As the Arctic is 30 degrees Celsius (50 F) warmer than what it should be right now, finding local solutions to cool down the poles suddenly doesn’t seem this far-fetched anymore.
Years ago I read a short article on how bringing more ice to the poles could help slow down climate change. A Professor of applied physics from Harvard, David Keith, was proposing a rather extreme approach to the problem. As per Inhabitat:
Injecting reflective particles into the high atmosphere could reduce the amount of sunlight reaching the Earth’s surface, counteracting the greenhouse gas effect. High CO2 levels would continue to trap heat in the atmosphere, but with less energy coming in, temperatures on the surface would go down.
Keith suggests using the method for a regional correction to restore the ice cover in the Arctic. In his paper, he claims that “with an average solar reduction of only 0.5%, it is possible to recover pre-industrial sea ice extent.” A separate paper shows that this could all be done with a few modified Gulf stream jets and is estimated to cost around $8 billion, which is about the price of a installing a major oil pipeline.
The new project is different and looks a little less far-fetched and more straightforward. To The Guardian:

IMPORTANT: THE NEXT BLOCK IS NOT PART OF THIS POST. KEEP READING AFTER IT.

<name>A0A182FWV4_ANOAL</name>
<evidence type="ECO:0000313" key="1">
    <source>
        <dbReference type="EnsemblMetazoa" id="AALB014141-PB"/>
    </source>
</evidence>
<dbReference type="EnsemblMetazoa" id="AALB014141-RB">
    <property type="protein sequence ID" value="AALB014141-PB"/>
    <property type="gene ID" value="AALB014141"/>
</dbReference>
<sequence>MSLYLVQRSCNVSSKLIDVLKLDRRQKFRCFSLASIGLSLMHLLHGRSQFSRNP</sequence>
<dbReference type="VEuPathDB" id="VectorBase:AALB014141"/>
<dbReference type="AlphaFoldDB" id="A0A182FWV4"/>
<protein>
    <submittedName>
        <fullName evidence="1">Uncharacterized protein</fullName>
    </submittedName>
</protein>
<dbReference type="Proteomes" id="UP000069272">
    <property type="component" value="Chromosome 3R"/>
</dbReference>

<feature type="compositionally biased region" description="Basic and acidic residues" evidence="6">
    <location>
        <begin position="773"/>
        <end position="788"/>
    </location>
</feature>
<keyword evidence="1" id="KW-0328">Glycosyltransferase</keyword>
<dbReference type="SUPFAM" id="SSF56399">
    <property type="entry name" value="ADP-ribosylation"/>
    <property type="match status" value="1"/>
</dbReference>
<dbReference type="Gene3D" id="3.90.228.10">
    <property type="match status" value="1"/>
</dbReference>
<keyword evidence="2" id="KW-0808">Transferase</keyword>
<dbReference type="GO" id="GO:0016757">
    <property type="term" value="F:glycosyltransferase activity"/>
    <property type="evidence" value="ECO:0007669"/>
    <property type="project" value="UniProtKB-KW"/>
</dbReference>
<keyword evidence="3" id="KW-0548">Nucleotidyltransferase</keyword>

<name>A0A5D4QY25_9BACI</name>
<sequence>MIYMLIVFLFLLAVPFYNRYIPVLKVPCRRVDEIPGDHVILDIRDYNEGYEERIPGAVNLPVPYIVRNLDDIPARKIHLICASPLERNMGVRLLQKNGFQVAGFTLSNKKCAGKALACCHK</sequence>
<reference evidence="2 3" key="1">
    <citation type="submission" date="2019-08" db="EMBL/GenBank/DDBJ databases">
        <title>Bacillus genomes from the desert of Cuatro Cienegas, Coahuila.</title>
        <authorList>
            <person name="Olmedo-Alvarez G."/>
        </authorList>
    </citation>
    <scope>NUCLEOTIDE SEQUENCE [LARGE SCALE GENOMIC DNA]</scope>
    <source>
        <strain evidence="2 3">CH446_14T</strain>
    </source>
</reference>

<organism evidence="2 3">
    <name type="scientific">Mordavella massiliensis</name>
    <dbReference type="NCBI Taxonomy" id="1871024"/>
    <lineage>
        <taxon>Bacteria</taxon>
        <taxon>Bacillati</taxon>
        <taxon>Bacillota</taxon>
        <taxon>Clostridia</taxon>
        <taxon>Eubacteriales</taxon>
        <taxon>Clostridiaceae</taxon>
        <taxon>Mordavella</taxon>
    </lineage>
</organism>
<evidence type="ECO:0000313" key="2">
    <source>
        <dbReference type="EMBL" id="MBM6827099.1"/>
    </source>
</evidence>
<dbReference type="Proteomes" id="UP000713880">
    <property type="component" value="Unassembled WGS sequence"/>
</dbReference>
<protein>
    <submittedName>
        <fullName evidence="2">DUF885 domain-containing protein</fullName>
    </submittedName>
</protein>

Physicist Steven Desch has come up with a novel solution to the problems that now beset the Arctic. He and a team of colleagues from Arizona State University want to replenish the region’s shrinking sea ice – by building 10 million wind-powered pumps over the Arctic ice cap. In winter, these would be used to pump water to the surface of the ice where it would freeze, thickening the cap.
The pumps could add an extra metre of sea ice to the Arctic’s current layer, Desch argues. The current cap rarely exceeds 2-3 metres in thickness and is being eroded constantly as the planet succumbs to climate change.
“Thicker ice would mean longer-lasting ice. In turn, that would mean the danger of all sea ice disappearing from the Arctic in summer would be reduced significantly,” Desch told the Observer.
Desch and his team have put forward the scheme in a paper that has just been published in Earth’s Future, the journal of the American Geophysical Union, and have worked out a price tag for the project: $500bn (£400bn).
This sum might look like a staggering amount of money, but when you know that according to the International Monetary Fund, direct and indirect fossil fuels subsidies are almost two trillion dollars per year, you think again. Half a trillion over a decade to help slow down global warming doesn’t look like a lot of money after all.
But this kind of projects – called geoengineering – is not without risk. Our global ecosystem is very complex and doing anything to it could have unintended consequences. This is why large-scale geoengineering like these are banned by the United Nations Convention on Biological Diversity. But will further warming prompt considering extreme solutions ?
In the meantime, we need to keep on decreasing global greenhouse gases emissions, and do it much faster than what we are currently doing.
Image credits: NASA.